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Jail for Woman Who Stole Life Savings from Grandmother

by Ridley&Hall in Contentious probate, Financial Abuse, Helen Dandridge, Sarah Young posted January 19, 2015.

A 38 year old woman from York has been jailed by Leeds Crown Court for four years for taking £140,000 of her grandmother’s life savings.

Katie Gosley-Shaw used the money, which her grandmother had inherited from her late husband to fund a lavish lifestyle including holidays and expensive cars. In one transaction, Katie spent £10,000 on a single visit to a health spa, meanwhile her actions left her own grandmother unable to pay her own heating bills or afford new clothes.

The incidents happened over a four year period from 2009–2012 and at the time Katie was claiming to be unemployed and receiving state benefits.

During the trial last year, Katie claimed in her defence that her grandmother approved every single financial transaction but she was found guilty of five counts of theft and two counts of fraud.

The victim told the court that she was ‘heartbroken’ and despite her granddaughter’s actions, she ‘couldn’t bear the thought’ of her being sent to prison because she had children of her own.

This case demonstrates that all too often, elderly and vulnerable people can be victims of financial abuse from their nearest and dearest. We are aware of the need for elderly people to be careful of cold callers who may try and pressure them into buying something they don’t need – but it is very often that the danger comes from someone you are very close to.

This is one the few cases which has resulted in criminal prosecution against the perpetrator. All too often, the police do not have the resources to properly investigate financial abuse, or there is insufficient evidence for the police to be confident of securing a conviction; the only evidence may be that of the victim, who may be confused or have forgotten past events.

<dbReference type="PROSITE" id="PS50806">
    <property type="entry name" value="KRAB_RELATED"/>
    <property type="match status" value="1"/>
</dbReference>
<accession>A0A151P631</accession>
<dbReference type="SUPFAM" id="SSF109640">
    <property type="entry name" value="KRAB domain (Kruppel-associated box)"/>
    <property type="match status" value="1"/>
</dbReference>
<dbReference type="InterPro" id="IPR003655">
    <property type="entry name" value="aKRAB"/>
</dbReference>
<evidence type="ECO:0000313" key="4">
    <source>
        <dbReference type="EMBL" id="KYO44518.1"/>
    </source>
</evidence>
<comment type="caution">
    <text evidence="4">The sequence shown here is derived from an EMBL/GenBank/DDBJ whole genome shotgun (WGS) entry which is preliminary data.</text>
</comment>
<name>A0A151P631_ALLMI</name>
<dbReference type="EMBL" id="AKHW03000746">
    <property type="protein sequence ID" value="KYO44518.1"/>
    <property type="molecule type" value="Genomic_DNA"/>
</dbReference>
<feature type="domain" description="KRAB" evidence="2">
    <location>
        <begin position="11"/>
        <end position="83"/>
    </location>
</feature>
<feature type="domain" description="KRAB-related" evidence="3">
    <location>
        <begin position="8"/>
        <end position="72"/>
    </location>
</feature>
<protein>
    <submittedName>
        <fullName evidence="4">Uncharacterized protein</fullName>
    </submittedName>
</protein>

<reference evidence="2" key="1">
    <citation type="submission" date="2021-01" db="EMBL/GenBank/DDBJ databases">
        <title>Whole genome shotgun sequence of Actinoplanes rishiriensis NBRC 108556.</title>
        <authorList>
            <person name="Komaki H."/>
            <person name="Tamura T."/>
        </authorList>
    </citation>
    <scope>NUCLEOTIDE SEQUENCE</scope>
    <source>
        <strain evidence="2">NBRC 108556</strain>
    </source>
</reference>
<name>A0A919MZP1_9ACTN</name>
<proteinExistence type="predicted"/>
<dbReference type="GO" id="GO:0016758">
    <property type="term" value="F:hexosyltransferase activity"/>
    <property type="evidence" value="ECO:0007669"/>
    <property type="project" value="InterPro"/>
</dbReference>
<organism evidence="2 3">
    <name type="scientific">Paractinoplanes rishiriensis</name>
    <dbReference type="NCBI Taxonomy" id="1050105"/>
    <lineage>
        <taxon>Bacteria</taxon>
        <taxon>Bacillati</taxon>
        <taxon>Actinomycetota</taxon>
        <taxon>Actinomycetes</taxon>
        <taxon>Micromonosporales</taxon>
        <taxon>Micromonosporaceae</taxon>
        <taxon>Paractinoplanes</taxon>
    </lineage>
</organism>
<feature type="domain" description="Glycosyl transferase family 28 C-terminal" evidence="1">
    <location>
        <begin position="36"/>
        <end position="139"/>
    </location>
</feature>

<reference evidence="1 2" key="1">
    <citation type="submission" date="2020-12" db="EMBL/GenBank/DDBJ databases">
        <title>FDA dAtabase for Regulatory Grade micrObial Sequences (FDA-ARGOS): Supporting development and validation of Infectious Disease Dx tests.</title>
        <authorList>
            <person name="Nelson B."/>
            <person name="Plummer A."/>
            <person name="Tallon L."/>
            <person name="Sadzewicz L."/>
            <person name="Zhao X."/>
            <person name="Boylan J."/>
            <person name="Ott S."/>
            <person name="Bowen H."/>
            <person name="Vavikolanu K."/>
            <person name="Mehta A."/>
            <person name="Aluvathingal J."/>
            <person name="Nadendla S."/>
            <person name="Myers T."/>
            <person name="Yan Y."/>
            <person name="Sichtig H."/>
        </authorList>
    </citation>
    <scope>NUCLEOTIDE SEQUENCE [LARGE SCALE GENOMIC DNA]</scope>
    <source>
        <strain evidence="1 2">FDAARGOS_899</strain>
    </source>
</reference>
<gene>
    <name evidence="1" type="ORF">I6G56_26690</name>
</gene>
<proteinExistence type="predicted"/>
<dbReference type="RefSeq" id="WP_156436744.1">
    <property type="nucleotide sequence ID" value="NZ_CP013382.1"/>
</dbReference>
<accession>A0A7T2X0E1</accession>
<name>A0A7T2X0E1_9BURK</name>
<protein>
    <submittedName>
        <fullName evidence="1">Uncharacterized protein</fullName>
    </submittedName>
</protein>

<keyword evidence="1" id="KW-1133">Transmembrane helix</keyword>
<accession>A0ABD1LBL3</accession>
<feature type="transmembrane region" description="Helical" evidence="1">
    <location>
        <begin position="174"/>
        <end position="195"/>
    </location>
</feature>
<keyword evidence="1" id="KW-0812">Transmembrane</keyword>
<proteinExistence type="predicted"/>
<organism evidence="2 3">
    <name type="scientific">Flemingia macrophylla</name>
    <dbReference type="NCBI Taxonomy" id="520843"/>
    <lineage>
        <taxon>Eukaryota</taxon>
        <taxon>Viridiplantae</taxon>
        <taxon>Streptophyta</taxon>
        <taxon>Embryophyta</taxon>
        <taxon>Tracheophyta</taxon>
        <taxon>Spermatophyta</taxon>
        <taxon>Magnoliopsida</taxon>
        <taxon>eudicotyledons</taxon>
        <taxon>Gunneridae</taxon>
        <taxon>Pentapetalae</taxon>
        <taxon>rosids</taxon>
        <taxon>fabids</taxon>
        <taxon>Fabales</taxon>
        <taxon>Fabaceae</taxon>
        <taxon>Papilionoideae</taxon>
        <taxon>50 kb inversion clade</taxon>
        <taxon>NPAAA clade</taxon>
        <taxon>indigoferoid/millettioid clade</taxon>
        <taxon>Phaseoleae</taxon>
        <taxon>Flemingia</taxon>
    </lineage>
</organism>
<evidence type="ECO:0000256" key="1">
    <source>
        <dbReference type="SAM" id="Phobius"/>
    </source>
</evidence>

Sadly in many cases involving a close relative or family friend, the victim may not even realise what is happening, or be too embarrassed to admit it. The victim in this case said of her granddaughter “She was so helpful, she would do anything for me, go to the shops, anything.”

Whilst prison in this case may be seen as a suitable punishment for the crime committed, it does not alter the fact that the victim has been left penniless. We do not know if the victim will ever recover the money that was stolen from her.

Ridley & Hall’s specialist solicitors have experience of dealing with financial abuse cases to seek to recover monies on behalf of victims. We have the expertise to handle these cases with the sensitivity they require.

Financial Abuse solicitor, Helen Dandridge, says, “These cases are complicated and often require a detailed investigation of the circumstances, so it is important that you have necessary evidence such as bank statements or financial documents.”





If you require further advice on financial abuse, please call us on 0843 289 4640.



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